NEW DELHI: Indian refineries, awaiting US sanctions lifting, plan to make way for Iranian imports to resume by buying less crude oil in the second half of the year, company officials told Reuters.
The world’s third largest oil consumer and importer halted imports from Tehran in 2019 after former US President Donald Trump stepped down from a 2015 agreement and imposed sanctions on the OPEC producer over its controversial nuclear program.
US President Joe Biden’s administration and Iran have been involved in indirect talks to revive Tehran’s pact to curb its nuclear activities in exchange for the lifting of sanctions.
Analysts expect Iran to increase crude oil exports to 1.5 million barrels a day in the fourth quarter if the sanctions are lifted.
India was Iran’s second largest oil customer after China, buying up to 480,000 bpd in the fiscal year from April 2018.
Several Indian state-owned refineries, whose refineries are suitable for the crude oil, have committed to buying Iranian oil once the sanctions are lifted.
The state-run Bharat Petroleum Corp, which aims to tap 45% of its total imports on the spot market, will buy Iranian oil if the sanctions are lifted, a company spokesman said.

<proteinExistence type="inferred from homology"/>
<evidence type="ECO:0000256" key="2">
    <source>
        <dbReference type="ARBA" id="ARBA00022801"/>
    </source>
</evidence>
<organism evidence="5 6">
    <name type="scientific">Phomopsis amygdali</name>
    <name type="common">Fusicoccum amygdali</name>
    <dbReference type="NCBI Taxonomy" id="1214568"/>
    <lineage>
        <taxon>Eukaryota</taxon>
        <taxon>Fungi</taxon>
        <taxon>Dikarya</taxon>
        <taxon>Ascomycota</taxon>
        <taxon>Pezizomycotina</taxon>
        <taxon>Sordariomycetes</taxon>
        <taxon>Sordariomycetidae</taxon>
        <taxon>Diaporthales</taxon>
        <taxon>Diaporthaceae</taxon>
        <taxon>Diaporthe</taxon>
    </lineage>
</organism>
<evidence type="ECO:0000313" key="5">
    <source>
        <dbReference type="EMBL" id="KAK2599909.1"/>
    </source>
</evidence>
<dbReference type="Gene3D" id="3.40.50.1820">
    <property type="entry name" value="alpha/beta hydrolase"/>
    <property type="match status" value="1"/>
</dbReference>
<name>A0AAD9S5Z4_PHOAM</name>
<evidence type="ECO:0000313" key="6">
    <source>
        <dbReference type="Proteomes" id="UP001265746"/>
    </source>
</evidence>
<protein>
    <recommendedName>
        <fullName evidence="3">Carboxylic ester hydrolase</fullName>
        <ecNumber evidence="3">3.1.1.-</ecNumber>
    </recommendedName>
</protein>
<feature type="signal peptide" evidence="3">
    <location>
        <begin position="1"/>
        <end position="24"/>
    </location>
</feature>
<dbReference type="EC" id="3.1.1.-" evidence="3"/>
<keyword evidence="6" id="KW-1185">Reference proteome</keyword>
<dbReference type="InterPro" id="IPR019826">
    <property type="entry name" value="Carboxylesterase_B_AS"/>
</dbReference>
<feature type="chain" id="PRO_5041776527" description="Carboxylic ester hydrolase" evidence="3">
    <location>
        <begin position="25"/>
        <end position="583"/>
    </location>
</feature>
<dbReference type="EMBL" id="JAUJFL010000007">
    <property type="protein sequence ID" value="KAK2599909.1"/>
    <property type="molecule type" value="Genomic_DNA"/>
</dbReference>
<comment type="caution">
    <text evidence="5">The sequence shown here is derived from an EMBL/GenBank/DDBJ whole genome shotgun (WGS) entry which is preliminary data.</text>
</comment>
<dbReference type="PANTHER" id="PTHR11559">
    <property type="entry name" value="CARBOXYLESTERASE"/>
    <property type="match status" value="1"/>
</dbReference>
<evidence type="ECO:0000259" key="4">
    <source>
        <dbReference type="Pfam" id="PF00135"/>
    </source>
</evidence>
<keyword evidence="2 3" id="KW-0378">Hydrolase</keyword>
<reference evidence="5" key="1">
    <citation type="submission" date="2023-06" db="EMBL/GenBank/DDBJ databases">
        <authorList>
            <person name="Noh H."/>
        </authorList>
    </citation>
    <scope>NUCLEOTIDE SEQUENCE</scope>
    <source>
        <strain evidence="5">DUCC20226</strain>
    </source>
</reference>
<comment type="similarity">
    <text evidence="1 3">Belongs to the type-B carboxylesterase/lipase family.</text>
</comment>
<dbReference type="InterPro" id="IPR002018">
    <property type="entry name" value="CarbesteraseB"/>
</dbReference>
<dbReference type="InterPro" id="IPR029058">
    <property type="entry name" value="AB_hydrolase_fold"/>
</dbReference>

Iranian crude oil, which is rich in high-sulfur distillate, suits BPCL’s Kochi refinery and costs 2 to 2.5 US dollars per barrel less than comparable grades. The proximity of Iran means India also has lower freight costs.
Hindustan Petroleum Corporation (HPCL) also said it would buy Iranian crude if the price is right and it is suitable.
“HPCL will consider buying Iranian oil, subject to techno-economic suitability, when sanctions are lifted and the situation is conducive to commercial transactions,” said Chairman MK Surana.
Top refinery Indian Oil Corp also expects a reduction in spot purchases and can easily process about 2 million tons (14.6 million barrels) of Iranian oil this fiscal year, said a company source that refused to be named because it failed is empowered to speak to them media.
The IOC plans to buy 56% of its imports through fixed-term contracts this fiscal year.
Indian refiners have increased the percentage of spot purchases versus fixed-term contracts to take advantage of cheaper kegs available in a surplus market.
After the Iranian oil stall, Indian had diversified its imports and increased its stake in US oil.
An official with Mangalore Refinery and Petrochemicals Ltd said his company will also cut spot purchases and buy Iranian oil.
Resuming Iranian oil supplies will help India replace smaller supplies from Iraq and Kuwait, which are also members of the Organization of Petroleum Exporting Countries, which cut production to prop up oil prices.
India’s relations with Opec’s largest member, Saudi Arabia, came under pressure after it became known that the producer group’s production restrictions are harming consumers.
Tensions eased this month after Saudi Arabia oxygenated India to deal with a surge in Covid-19.